Thursday, March 04, 2010

Staffordshire Hoard gets crowds, award

Over forty thousand people have visited the Potteries Museum and Art Gallery in Stoke-on-Trent, England, to see a fraction of the famous Staffordshire Hoard. It is another sign that discovery of Anglo-Saxon treasure is still drawing in massive interest.

A total of 1,852 people passed through the doors on Wednesday, taking the total number of people who have queued to see the Hoard to 41,447 over 19 days.  Over 3700 people visited the collection on its opening day in mid-February.

The Potteries Museum and Art Gallery is exhibiting 118 items from the hoard, including 40 artefacts that have never before been seen, such as a filigree gold horse's head, gold snakes, what is believed to be gold helmet eyebrow adornments, and detailed helmet fragments showing warriors and animals.

They are on display at the museum until Sunday. Last night the museum extended its opening hours until 8pm to enable more people to see the Hoard. By lunchtime, those in the queue endured waits of more than three hours.

Among those browsing the gold pieces was Judith Lambert, who was amazed at the quality of the items. The Alton resident said: "The quality of the workmanship is extraordinary. We are seeing something that is not just English craftsmanship, because some of the gems have come from across the world. "I queued for three hours to see the Hoard and it was worth every minute."

Councillor Hazel Lyth, Stoke-on-Trent City Council cabinet member for culture, added: "To reach 40,000 visitors is a remarkable achievement and is a demonstration of how passionate people feel about the Hoard.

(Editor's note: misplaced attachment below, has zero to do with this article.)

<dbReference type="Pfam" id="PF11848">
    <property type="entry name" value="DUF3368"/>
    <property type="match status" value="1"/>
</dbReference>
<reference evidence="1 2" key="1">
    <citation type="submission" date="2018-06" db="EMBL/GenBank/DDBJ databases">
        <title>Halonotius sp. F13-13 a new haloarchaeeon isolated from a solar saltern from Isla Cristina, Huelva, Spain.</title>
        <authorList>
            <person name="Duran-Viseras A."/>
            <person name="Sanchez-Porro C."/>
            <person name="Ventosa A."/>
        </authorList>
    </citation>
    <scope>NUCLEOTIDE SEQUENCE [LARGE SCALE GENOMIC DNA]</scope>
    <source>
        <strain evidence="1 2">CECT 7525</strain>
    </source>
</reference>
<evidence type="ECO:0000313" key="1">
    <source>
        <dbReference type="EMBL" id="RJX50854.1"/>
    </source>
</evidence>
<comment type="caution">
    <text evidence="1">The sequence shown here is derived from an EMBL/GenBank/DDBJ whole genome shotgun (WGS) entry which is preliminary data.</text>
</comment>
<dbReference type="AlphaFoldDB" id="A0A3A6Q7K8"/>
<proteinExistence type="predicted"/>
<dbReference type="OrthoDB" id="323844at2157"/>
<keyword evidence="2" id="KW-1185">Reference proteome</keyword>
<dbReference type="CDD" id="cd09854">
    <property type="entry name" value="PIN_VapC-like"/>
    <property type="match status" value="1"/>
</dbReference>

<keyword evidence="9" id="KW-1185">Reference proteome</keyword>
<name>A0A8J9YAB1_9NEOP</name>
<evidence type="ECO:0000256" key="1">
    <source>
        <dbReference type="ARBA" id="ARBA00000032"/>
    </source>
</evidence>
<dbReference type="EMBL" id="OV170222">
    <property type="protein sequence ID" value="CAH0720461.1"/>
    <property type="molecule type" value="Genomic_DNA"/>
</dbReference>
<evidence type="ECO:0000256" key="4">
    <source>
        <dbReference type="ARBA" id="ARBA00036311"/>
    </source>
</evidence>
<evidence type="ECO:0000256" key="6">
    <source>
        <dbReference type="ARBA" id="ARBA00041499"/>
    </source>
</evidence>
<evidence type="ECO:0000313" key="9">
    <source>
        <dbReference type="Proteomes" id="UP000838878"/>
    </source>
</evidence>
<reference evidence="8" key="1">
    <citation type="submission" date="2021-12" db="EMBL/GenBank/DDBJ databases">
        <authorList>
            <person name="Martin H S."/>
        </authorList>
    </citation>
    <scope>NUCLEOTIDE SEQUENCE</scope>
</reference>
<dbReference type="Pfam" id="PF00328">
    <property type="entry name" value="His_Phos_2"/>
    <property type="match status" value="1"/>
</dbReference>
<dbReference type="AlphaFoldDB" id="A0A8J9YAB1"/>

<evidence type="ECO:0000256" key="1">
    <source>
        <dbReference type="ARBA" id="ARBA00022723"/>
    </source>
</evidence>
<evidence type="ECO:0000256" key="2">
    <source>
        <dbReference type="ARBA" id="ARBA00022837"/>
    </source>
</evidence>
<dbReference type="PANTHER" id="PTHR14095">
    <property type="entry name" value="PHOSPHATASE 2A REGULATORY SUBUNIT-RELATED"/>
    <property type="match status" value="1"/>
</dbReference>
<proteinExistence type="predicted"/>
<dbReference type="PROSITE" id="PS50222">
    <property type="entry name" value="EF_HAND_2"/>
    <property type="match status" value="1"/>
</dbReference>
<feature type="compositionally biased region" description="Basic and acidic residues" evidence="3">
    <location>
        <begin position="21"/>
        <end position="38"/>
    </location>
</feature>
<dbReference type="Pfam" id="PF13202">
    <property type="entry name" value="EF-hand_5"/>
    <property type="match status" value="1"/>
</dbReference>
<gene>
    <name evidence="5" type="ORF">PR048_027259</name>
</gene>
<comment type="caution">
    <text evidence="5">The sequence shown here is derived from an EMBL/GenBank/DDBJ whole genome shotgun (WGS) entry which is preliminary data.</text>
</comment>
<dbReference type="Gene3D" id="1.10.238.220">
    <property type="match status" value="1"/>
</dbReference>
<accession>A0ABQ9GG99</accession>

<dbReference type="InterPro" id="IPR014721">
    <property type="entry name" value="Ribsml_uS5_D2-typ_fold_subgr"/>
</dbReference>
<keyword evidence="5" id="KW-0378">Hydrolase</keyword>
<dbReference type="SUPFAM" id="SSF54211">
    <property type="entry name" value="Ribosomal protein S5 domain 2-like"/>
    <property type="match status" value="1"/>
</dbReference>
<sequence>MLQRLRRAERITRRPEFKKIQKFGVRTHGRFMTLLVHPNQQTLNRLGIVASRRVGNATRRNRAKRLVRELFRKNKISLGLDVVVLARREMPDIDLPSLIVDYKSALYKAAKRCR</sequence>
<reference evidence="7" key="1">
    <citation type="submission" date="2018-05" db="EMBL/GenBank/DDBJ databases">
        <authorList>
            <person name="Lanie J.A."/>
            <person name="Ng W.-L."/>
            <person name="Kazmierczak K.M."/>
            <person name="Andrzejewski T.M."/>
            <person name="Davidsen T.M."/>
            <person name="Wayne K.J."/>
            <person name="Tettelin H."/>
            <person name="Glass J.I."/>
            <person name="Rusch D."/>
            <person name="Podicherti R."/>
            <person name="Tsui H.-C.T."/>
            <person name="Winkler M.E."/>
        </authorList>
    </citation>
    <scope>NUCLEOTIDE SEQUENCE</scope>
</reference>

"It shows a sense of pride from people who want to keep it here and feel a connection to it."

Meanwhile, the Staffordshire Hoard team has been awarded ‘The Best Rescue Dig of the Year, 2010’ by Current Archaeology.

Current Archaeology is Britain’s best selling archaeology magazine. The award, sponsored by Andante Travel, was given on the basis of votes cast by its readers, and was presented at the Archaeology 2010 Conference, held at the British Museum on 27 February.

The award was accepted by Dr Kevin Leahy, National Advisor, Early Medieval Metalwork, on behalf of the project.

On accepting the accolade, which was presented at the ceremony by Professor Brian Fagan of the University of California, Santa Barbara, Dr Leahy said: “This was very much a joint award, to be shared by the many people and organisations who had worked hard on the project.”

Dr Leahy also commented on how smoothly the project has gone so far, and paid tribute to the many people and organisations involved.

He added, ”Finally, thanks must go to the 40,000 people who queued for up to five hours to see part of the hoard during the short time it was on show in Birmingham and the tens of thousands who are queuing to see it now at the Potteries Museum. They are telling us that they care.”

The Staffordshire Hoard was first discovered by metal detectorist Terry Herbert in a field near Lichfield, Staffordshire in July 2009. Containing over 1,500 pieces, mainly gold and many inlaid with precious stones, the Hoard was valued at £3.3.m on 26 November 2009 and declared the most valuable treasure found on British soil.

Click here to go to our feature on The Staffordshire Hoard.